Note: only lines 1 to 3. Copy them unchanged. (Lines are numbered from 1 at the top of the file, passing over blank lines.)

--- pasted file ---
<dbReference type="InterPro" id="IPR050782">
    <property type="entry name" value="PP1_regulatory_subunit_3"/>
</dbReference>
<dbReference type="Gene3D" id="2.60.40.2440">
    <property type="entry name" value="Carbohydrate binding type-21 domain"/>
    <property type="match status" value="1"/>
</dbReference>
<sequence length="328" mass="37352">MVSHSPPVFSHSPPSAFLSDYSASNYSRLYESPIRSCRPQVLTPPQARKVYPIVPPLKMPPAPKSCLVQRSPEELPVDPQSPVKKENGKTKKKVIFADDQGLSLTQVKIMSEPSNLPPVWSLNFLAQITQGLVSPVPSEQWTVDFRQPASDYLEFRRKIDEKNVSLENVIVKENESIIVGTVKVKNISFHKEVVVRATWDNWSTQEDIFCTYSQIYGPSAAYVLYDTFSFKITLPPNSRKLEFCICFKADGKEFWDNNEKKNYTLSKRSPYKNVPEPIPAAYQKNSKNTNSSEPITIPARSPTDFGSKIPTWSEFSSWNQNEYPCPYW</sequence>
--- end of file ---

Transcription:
<dbReference type="InterPro" id="IPR050782">
    <property type="entry name" value="PP1_regulatory_subunit_3"/>
</dbReference>